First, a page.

In what appears to be the first salvo of New Jersey litigation over the power losses caused by Hurricane Sandy, the state’s second-largest electric company has been hit with a putative class action.

The suit, filed Wednesday in Hunterdon County Superior Court, alleges that Jersey Central Power & Light, and its corporate parent, First Energy Corp. of Akron, Ohio, breached contracts with customers by ceasing to provide service for seven days or more after the massive Oct. 29 storm devastated large parts of the state.

It further alleges that JCP&L, through negligence, carelessness and recklessness, breached its duty to provide service, maintain its equipment and prepare for “known and anticipated weather conditions and potential effects,” respond properly to outages and hire or contract with enough people to fulfill those obligations.

The complaint, in Stypa v. First Energy Corp., also raises two counts of violation of the Consumer Fraud Act. One is based on JCP&L’s failure to provide electricity after Sandy. The other is for allegedly misleading customers about its efforts to restore service, with respect to timing, resources, prioritization and other information.

The plaintiffs claim they incurred ascertainable losses by relying on those representations.

The suit was filed by Britt Simon of Simon Law Group in Somerville. He and his wife Laura, who also works at the firm, are among the named plaintiffs, as are some of their neighbors in the Whitehouse Station section of Readington Township.

Simon says to his knowledge, his is the first Sandy suit in New Jersey and, even if it is not granted class action status, it is worth pursuing.

His telephone has been “ringing off the hook” with calls from others eager to join the case and, by midday Thursday, he had 54 more names he might want to add, he says.

His four-lawyer firm had to close for five days due to lack of power and his home lost it for 10 to 11 days.

His own losses — spoiled food, a kitchen floor that buckled from melting refrigerator ice and hotel costs — exemplify the types of damages the plaintiffs seek to recover, he says.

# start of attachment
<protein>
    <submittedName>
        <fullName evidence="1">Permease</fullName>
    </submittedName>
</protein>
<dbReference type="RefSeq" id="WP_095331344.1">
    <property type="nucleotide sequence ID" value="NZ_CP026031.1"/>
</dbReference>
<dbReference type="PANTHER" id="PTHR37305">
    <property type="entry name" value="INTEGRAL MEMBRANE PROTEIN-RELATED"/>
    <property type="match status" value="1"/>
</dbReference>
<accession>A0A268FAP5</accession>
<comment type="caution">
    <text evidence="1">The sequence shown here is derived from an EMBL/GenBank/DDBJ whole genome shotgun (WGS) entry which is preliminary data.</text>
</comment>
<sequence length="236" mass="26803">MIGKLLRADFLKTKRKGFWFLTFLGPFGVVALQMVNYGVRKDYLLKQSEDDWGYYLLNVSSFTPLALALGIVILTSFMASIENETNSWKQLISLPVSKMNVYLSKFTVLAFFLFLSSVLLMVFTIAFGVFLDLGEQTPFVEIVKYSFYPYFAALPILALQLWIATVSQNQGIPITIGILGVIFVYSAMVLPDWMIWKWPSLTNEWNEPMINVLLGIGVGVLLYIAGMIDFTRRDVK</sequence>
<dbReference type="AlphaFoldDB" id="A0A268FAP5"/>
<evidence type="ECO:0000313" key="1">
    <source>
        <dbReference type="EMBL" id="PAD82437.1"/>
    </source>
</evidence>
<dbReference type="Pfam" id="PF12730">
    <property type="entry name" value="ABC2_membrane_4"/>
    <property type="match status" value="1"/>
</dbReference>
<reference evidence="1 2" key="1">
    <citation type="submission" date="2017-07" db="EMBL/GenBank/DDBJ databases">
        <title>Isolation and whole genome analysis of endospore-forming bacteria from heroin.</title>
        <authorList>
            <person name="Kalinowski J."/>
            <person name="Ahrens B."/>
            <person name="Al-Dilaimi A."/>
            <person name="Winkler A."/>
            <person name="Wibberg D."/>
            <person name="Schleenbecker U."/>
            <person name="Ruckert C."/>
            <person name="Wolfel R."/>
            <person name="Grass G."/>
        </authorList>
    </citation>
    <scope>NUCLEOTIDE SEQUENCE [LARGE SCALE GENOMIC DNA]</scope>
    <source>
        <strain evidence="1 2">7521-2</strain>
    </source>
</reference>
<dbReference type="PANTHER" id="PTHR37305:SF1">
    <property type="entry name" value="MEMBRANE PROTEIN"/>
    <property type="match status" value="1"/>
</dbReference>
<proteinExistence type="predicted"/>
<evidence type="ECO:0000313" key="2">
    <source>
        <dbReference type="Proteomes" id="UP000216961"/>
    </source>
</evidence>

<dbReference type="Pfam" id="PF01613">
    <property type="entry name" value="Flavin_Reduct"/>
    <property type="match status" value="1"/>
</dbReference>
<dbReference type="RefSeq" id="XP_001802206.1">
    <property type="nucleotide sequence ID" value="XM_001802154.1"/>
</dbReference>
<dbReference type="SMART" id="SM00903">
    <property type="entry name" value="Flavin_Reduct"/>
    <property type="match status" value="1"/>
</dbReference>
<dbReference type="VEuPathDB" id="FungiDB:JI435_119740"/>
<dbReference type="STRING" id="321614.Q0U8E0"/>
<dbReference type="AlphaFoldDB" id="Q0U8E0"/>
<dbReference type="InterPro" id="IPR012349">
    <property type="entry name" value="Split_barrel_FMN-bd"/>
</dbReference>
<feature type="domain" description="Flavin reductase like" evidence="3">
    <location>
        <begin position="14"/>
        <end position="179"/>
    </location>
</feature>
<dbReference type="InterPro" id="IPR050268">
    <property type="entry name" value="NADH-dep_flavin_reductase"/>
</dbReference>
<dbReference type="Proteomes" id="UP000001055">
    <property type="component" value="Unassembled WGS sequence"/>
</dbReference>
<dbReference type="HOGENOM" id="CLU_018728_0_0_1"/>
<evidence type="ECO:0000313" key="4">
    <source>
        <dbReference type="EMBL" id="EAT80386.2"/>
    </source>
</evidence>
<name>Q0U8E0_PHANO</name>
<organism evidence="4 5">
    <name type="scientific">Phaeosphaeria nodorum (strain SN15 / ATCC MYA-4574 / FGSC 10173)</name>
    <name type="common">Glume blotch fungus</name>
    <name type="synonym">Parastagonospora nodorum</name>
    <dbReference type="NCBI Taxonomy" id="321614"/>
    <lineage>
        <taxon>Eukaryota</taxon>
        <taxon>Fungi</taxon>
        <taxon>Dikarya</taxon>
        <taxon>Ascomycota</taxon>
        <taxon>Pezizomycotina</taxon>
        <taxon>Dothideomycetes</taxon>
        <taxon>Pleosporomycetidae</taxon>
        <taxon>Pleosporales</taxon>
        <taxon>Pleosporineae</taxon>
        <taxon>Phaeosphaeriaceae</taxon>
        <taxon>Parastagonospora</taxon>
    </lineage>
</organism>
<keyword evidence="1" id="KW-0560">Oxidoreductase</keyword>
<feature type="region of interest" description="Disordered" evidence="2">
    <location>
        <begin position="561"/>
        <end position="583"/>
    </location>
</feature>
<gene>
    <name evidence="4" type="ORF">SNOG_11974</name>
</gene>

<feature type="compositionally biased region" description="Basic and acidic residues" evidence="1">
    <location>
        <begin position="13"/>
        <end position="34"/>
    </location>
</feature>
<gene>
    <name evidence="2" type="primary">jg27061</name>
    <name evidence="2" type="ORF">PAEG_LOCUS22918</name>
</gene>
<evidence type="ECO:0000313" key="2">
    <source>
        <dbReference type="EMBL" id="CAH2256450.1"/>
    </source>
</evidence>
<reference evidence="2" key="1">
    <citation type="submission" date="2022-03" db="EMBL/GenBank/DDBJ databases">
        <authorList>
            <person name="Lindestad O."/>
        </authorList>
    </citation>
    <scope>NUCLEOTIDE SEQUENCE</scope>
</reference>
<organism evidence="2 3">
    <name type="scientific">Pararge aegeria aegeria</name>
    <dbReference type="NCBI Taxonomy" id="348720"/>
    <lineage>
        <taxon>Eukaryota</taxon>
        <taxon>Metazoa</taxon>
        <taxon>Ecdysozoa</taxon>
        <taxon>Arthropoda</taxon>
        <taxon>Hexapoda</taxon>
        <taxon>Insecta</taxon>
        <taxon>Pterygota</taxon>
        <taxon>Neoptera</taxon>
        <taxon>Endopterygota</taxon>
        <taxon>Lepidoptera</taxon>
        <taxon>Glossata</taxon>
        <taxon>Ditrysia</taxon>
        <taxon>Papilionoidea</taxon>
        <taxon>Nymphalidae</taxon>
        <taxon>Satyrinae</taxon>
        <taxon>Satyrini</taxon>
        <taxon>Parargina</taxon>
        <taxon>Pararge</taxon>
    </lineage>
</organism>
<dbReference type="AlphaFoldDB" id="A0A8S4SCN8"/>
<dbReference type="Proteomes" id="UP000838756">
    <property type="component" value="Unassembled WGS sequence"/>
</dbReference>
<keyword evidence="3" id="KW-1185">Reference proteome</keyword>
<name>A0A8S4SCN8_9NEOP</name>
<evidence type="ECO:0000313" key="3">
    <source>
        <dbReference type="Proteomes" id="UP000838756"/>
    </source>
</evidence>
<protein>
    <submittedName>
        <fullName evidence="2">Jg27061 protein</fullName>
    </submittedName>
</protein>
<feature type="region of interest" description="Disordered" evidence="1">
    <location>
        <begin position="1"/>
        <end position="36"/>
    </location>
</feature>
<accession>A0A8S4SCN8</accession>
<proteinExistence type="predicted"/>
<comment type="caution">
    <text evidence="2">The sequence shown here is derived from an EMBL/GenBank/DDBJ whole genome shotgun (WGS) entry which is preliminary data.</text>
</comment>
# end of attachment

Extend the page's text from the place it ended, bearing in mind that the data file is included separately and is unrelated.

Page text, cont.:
Some, including AllStar Music Academy in Flemington and a dentist, might seek lost income damages, too. The case could also encompass personal injury claims by those who got sick in unheated homes or died from carbon monoxide produced by generators, though it currently has no such plaintiffs, he says.

“My goal is to get JCP&L to provide good service,” says Simon. “We’ve had storms before” and it promises to do better next time but it doesn’t. He notes it seems to consistently do worse than Public Service Electric & Gas, the state’s largest electricity provider.

He has heard reports about visiting out-of-state utility workers remarking on the age of equipment in New Jersey and says one of his plaintiffs had such a conversation.

He believes JCP&L has underinvested in infrastructure to maximize profits.

A July 18 decision by the Board of Public Utilities ordering JCP&L to justify its earnings and address concerns regarding its performance lends support to Simon’s view.

The board acted in response to a request by the Division of Rate Counsel based on reliability issues related to JCP&L’s performance during Hurricane Irene in August 2011 and the October 2011 snowstorm, including concerns that it was not investing enough in infrastructure.

JCP&L, like other utilities, operates under a state-approved tariff that shields it from liability for outages.

Section 4.01 states it will “use reasonable diligence” to maintain service but “shall not be liable for any loss or damage, direct or consequential” if service is interrupted due to “any natural disaster, accident … or other causes whatsoever beyond its control.”

Another potential obstacle to recovery is case law saying the CFA does not apply to highly regulated industries, including Daaleman v. Elizabethtown Gas Co., 77 N.J. 267 (1978), which held that the statute could not be used to sue a utility for manipulating a tariff provision to overcharge customers.

Simon acknowledges his case is not a slam-dunk, but says, “there have been cases that succeeded, not necessarily in New Jersey,” and “you’re never going to have a successful case if you don’t bring the action.”

JCP&L spokesman Ron Morano declines comment, saying he has not seen the suit. He calls Sandy the largest storm in JCP&L’s history and “a catastrophic event,” adding “we understand our customers’ frustration” and worked very hard to restore them as safely and quickly as possible.

JCP&L is one of four utility companies that provide power to New Jersey, with about 1.2 million residential and business accounts in 13 counties, the largest numbers being in Monmouth (278,940), Ocean (237,340) and Morris (196,392). At the peak of the outages, roughly 984,000 customers, about 90 percent, were without power.

Simon’s suit came a day after a similar action was brought against Long Island Power Authority in New York Supreme Court, in Nassau County.